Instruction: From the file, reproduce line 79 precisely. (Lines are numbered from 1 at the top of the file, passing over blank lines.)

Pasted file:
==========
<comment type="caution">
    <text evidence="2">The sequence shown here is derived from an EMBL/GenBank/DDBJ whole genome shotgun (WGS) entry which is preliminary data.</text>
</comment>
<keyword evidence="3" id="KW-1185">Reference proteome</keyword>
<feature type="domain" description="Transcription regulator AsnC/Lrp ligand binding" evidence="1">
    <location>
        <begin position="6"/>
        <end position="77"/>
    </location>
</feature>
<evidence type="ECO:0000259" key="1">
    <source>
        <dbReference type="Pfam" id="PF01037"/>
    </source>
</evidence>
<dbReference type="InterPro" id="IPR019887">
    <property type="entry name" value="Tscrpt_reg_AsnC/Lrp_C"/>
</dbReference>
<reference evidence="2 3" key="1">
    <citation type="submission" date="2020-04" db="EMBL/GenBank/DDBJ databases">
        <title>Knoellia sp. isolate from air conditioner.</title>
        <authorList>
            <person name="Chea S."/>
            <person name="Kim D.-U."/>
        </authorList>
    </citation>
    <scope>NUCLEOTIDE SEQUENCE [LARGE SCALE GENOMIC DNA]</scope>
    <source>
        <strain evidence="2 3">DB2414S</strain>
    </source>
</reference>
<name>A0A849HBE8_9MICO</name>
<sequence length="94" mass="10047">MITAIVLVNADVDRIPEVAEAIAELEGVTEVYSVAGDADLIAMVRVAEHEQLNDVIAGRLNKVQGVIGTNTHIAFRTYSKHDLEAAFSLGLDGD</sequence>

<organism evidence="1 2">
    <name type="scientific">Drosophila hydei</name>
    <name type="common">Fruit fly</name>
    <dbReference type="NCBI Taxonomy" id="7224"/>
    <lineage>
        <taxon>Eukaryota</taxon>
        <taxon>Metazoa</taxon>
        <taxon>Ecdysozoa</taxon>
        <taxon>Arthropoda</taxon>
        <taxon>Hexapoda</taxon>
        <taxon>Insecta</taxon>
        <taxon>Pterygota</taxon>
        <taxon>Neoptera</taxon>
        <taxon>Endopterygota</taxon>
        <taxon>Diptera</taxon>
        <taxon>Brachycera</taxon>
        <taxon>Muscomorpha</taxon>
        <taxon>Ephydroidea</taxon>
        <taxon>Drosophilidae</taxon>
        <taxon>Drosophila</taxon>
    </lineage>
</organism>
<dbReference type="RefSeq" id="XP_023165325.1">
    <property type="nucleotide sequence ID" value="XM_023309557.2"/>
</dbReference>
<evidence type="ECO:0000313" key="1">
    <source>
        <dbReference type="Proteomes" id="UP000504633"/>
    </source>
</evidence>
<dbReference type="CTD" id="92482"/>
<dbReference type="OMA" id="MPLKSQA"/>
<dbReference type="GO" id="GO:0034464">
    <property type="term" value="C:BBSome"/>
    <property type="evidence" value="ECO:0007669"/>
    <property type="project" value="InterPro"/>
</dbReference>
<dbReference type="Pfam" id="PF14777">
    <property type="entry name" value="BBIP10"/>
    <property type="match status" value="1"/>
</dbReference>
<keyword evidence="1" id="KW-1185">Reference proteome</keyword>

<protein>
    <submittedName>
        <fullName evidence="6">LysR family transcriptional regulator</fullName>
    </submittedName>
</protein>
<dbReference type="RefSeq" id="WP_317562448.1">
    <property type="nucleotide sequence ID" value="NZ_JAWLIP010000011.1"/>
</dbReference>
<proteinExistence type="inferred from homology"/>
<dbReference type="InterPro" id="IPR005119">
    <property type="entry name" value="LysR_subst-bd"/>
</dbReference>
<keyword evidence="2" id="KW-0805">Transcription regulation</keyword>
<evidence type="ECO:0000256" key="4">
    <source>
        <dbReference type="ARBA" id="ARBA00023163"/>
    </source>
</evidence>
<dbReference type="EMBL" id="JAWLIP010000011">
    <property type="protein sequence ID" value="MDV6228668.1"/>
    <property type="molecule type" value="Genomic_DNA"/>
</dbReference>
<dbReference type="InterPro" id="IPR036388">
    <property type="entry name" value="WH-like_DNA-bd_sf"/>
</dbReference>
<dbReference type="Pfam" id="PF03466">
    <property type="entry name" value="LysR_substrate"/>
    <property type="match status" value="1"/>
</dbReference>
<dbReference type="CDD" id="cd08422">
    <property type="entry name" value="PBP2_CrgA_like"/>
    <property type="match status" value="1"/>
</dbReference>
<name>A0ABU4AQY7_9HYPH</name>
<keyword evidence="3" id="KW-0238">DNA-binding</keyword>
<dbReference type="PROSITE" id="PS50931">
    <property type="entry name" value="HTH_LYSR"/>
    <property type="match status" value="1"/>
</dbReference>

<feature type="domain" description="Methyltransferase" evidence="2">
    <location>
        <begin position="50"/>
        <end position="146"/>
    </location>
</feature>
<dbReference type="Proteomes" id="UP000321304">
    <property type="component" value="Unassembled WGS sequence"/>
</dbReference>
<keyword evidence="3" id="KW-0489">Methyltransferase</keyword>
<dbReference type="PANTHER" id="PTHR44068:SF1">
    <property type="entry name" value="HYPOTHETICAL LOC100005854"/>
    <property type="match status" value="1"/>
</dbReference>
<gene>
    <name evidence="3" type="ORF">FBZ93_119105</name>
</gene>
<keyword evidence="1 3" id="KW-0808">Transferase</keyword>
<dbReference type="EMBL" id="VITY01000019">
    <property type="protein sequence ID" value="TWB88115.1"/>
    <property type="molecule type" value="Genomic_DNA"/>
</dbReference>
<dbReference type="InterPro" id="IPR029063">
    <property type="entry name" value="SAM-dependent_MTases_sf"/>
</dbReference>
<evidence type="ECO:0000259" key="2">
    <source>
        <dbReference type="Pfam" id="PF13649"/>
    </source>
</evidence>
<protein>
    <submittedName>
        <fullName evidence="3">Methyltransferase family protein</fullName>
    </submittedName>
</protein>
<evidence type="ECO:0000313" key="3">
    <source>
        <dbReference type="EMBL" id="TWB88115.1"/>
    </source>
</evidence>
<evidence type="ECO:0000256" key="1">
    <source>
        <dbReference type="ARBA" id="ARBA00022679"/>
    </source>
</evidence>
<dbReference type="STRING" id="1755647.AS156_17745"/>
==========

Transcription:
    </submittedName>